Do you think you were fully prepared for what awaited you in Finland? If you could, would you change some decisions/preparations you made?
I was not completely prepared for what was waiting for me in Finland, but I think it’s better that way. It’s best to come with a blank slate, and to be open-minded towards a new culture.
I wouldn’t change anything about my preparation before moving here, but I would change one thing about my first year here. I should have made more of an effort to learn the language. I’m taking a course now, and I’m glad that I waited until now to do that, but just making the effort in daily life goes a long way. Now I ask my Finnish friends what the word is for something when it comes up in conversation and I really make an effort to remember the word. I find that it quickly comes up again and little by little the language starts to make sense. You can only learn a language one word at a time, after all!
Every expat knows that expat life comes with some hilarious anecdotes and funny experiences. Care to share one with us?
During my first day in Finland I was out exploring (looking for the bank) with my father and we got in an elevator. We pushed to go up a floor and then the elevator stopped and the doors did not open. Then we went back down and the doors still did not open. We spent a lot of time in this elevator! We thought we were seriously stuck in there. Then someone walks by and we knock on the window to get their attention and they just reach their hand out and open the door for us. I felt so American and completely mortified! In the US elevator doors automatically open when you get to the right floor, and I still can’t believe we didn’t think to just push the door open.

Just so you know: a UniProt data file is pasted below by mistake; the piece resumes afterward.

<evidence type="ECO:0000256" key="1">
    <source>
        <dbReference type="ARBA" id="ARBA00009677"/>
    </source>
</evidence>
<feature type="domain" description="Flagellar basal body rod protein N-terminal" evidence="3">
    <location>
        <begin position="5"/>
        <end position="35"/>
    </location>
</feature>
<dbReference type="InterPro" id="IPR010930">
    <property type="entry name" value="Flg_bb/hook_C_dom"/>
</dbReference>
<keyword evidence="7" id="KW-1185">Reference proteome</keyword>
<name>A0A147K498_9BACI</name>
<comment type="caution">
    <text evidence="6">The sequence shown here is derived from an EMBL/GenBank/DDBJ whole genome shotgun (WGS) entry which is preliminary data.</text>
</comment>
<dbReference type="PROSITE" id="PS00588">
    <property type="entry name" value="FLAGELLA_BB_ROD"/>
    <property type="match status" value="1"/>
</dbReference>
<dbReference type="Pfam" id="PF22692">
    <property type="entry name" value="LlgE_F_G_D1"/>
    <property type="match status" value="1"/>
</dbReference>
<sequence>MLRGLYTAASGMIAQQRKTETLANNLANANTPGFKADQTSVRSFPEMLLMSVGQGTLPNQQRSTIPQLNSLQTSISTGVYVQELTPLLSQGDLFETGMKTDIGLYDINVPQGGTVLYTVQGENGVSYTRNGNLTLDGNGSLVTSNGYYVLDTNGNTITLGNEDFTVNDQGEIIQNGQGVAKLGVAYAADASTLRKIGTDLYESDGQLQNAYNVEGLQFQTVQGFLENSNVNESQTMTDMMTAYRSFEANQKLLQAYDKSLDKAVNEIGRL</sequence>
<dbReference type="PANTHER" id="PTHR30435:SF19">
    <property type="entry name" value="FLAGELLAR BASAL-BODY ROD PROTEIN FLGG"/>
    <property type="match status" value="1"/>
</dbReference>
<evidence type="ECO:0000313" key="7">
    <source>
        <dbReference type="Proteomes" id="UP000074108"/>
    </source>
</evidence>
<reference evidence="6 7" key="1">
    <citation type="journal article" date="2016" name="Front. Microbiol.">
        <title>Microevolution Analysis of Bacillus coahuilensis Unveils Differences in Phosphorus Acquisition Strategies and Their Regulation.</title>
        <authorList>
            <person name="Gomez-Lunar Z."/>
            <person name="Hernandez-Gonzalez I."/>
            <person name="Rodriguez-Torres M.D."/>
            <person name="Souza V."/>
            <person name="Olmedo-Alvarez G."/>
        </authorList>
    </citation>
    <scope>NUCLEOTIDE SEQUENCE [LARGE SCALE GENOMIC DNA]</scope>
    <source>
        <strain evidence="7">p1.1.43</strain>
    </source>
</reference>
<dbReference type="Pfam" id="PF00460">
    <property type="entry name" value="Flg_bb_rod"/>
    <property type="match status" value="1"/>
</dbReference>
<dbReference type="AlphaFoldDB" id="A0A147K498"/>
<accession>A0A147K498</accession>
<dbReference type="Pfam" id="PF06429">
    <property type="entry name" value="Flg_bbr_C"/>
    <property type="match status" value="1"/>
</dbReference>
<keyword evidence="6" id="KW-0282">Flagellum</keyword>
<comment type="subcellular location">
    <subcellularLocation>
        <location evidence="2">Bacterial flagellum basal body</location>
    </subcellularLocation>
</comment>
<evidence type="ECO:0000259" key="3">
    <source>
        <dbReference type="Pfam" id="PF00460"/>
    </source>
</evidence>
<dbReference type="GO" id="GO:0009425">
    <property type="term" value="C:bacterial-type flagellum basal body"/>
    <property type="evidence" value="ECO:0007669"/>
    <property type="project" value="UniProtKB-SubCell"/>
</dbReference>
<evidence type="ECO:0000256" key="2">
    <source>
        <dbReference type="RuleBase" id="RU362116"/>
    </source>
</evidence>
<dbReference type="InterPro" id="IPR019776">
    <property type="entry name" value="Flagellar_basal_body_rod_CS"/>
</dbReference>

Which three tips would you like to give future expats before they embark on their new life in Finland?
- Never take a day of good weather for granted. By the way, good weather = any dry day with sunshine, no matter what the temperature is.
- Really work to build relationships with Finns. It takes time, but it is well worth it.
- Learn to love sauna.
How is the expat community in Finland? Did you have a hard time finding like-minded people or fellow expats?
The expat community is great in Helsinki, but unfortunately I began my Finnish life in a small town an hour away, so the expat life could be described as non-existent where I live. The upside is that I had no choice but to become friends with Finns and I am so glad that it worked out that way.
The great thing though about living in a country where there are not so many expats (compared to other countries in Europe) is that you are more drawn together. A friend of mine made a new friend because someone in the park said “Oh I know a woman whose husband is American. Let me give you her contact information.” Once I was playing for a Christmas party and someone said “Do you know Keith? He’s American. Let me give him your email address.” so just like that, little by little we’re all brought together.
How would you summarize your expat life in Finland in a single, catchy sentence?
Slowly shedding light on my new Nordic home.